House Bill 284 — CAT Program Appropriation

House Bill 284 — CAT Program Appropriation

by
Fred Birnbaum
March 5, 2021
Fred Birnbaum
March 5, 2021

The Idaho Spending Index examines appropriation bills on several fronts to add some important context to lawmakers’ discussions as the spending bills are considered on the House and Senate floors. As we look at the budget, we consider the following issues:

Does the agency requesting these funds serve a proper role of government? Has wasteful or duplicative spending been identified within the agency, and if so, has that spending been eliminated or corrected? Have budget-writers reviewed existing outlays to look for opportunities to contain spending, e.g., through a base reduction? If there is a maintenance budget, is that maintenance budget appropriate? Are the line items appropriate in type and size, and are they absolutely necessary for serving the public? Does the budget contemplate adding new employees or programs? Does the appropriation increase dependency on the federal government?

Our analysis is intended to provide lawmakers and their constituents with a frame of reference for conservative budgeting, by summarizing whether appropriation measures contain items that are truly  objectionable or legitimate and worthy of support.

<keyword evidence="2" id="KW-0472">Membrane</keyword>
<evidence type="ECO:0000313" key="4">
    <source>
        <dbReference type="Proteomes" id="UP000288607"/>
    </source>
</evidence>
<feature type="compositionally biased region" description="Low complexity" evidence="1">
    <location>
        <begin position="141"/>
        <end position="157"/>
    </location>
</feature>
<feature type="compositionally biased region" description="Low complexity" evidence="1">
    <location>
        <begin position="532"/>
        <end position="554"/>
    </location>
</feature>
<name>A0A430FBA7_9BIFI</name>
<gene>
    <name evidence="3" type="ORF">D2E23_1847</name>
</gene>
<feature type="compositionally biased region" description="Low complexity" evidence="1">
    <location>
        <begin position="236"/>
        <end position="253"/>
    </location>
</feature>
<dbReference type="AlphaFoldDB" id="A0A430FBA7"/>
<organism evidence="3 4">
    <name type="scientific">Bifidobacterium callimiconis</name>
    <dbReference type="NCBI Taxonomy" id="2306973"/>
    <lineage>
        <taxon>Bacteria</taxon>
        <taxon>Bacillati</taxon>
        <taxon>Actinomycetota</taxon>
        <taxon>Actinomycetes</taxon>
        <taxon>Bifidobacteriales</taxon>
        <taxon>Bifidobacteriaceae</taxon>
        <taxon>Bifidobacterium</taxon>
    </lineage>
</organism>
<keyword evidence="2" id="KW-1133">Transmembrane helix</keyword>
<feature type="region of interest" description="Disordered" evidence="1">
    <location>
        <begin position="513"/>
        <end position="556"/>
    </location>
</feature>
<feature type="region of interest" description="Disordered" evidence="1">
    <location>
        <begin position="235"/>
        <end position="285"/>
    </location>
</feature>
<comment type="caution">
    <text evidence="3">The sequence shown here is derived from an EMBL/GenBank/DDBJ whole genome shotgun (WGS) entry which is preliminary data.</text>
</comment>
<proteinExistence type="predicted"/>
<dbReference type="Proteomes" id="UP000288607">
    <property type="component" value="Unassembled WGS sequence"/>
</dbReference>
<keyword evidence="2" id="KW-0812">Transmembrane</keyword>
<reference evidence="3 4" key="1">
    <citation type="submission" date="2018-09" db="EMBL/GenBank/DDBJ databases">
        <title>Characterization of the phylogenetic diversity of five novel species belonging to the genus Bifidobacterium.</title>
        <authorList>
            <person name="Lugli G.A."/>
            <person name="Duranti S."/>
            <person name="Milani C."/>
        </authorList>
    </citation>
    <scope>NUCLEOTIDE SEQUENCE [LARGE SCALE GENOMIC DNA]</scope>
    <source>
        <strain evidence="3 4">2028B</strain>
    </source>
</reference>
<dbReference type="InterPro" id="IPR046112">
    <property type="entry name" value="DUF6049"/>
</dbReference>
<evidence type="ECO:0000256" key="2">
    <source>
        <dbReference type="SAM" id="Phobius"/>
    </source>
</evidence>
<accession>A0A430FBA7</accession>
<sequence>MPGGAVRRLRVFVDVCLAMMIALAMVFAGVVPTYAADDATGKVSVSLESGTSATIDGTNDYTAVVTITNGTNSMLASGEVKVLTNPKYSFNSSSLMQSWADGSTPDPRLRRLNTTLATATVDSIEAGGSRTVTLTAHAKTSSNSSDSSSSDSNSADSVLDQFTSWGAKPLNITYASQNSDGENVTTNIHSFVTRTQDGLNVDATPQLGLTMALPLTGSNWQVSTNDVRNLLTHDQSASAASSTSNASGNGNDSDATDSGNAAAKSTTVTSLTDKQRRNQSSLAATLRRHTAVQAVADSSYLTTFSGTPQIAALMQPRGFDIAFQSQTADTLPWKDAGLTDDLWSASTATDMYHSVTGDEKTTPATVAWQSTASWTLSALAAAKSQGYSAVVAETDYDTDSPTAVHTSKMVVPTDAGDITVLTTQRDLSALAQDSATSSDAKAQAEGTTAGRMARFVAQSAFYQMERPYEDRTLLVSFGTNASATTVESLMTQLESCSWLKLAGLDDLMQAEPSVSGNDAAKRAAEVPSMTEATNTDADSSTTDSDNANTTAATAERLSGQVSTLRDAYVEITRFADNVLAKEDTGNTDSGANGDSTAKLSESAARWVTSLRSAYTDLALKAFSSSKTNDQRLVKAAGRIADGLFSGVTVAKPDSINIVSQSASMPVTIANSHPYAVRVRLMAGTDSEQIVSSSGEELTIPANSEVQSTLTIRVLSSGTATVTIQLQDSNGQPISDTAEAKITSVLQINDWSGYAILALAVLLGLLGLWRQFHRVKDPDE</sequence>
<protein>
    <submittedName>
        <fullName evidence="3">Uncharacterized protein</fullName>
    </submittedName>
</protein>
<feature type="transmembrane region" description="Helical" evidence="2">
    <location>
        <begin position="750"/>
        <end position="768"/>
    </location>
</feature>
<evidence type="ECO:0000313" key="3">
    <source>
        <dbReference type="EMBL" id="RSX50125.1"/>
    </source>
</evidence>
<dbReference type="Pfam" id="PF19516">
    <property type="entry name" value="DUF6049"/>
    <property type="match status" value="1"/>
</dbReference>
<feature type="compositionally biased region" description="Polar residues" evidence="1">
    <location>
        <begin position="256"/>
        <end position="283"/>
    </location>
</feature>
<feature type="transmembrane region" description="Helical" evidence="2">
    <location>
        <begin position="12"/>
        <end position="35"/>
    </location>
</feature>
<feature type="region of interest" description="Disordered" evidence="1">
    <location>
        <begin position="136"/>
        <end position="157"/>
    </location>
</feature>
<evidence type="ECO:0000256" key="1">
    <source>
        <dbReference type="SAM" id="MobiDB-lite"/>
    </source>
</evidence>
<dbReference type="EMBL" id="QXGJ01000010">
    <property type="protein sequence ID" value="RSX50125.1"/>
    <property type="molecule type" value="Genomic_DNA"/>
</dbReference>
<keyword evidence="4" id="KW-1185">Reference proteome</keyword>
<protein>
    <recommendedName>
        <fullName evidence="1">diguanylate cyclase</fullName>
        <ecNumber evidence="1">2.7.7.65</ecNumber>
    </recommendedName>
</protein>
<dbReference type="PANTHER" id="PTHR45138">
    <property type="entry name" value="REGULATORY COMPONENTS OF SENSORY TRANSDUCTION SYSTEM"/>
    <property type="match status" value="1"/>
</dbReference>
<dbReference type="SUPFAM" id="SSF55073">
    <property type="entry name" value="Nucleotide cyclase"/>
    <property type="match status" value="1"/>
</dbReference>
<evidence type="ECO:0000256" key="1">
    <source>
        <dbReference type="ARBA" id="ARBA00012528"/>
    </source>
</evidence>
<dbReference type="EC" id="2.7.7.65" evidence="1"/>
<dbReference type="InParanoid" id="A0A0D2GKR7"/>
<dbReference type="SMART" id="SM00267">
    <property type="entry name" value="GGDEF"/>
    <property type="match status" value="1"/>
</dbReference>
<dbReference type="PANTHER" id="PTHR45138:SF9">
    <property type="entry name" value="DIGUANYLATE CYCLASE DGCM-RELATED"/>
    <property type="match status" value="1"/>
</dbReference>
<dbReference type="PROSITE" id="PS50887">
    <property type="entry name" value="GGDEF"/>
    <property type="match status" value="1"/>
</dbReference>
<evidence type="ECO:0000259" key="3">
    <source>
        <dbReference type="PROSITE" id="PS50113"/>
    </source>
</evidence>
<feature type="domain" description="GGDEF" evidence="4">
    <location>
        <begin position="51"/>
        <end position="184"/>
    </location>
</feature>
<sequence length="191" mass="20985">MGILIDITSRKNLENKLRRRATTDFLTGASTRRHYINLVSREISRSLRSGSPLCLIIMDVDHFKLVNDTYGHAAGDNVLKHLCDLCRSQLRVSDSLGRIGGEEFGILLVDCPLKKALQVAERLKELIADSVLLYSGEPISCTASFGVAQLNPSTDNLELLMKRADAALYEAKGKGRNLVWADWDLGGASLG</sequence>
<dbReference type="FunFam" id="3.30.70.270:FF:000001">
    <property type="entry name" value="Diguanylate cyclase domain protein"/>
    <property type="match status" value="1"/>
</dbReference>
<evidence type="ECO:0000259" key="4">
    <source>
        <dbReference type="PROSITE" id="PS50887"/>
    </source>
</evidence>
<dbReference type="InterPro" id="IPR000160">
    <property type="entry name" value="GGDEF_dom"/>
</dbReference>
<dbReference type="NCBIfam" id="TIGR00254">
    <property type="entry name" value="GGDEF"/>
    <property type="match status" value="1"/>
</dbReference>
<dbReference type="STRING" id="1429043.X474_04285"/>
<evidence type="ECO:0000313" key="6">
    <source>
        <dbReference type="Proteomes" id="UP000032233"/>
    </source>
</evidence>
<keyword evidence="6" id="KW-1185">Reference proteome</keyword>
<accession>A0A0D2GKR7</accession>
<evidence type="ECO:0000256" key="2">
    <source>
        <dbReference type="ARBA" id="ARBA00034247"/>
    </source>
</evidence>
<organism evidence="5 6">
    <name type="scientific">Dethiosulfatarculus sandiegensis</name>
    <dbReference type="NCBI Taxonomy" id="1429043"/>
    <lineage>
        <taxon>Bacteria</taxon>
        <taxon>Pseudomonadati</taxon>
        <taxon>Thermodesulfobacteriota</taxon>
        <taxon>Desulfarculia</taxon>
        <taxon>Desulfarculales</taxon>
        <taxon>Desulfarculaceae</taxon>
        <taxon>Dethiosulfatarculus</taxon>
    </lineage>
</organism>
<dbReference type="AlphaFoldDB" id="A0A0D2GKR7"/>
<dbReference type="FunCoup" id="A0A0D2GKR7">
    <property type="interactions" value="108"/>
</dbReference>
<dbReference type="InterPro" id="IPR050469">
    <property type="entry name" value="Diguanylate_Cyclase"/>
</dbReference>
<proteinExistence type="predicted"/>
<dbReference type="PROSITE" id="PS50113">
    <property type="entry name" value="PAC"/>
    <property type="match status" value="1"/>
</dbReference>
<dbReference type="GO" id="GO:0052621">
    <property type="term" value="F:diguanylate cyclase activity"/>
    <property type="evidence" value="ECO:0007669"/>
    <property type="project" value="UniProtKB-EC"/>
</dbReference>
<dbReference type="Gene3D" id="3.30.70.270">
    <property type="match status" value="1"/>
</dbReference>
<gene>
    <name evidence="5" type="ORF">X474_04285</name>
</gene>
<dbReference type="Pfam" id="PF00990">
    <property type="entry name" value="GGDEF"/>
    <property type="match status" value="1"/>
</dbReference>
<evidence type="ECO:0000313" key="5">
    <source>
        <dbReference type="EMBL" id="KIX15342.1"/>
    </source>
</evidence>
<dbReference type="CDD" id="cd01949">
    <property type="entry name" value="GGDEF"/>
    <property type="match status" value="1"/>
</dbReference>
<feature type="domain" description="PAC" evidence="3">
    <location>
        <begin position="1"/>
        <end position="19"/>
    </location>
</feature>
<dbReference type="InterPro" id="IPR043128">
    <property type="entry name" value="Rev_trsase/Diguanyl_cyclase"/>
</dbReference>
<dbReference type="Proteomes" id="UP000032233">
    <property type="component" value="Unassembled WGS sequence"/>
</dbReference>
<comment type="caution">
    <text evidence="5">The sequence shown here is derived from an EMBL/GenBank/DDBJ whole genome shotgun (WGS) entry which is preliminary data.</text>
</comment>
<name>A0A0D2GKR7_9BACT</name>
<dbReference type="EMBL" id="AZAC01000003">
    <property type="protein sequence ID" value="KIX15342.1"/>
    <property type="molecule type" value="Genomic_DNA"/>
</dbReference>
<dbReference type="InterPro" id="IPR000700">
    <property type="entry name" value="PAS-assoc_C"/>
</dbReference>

Bill Description: Catastrophic Health Care Program FY22 Appropriation

Rating: -1

The CAT program was established to meet the needs of the medically indigent residents of Idaho who don’t qualify for other programs. The state portion of this program is a back-stop to counties’ programs for medically indigent residents. Individuals who can’t meet their medical bills can apply for financial relief from their medical bills from the counties in which they live, with the view that they will eventually pay the county back. These bills are not “Idaho’s bills,” but the medical bills of the people that incurred them. 

One of the key selling points of Medicaid expansion during the 2018 public debate was that Medicaid expansion would reduce the costs of the CAT program. The 2018 Milliman Report projected cost savings, and the state accepted their projections. The report forecasted that costs would fall 50% by FY22. There is no evidence that this goal will be achieved.

The Idaho Hospital Association along with counties were enthusiastic supporters of Medicaid expansion with the view that it would lead to greatly reduced medical indigency costs. This has not happened yet. It is time to unwind the CAT program, it is time for accountability.

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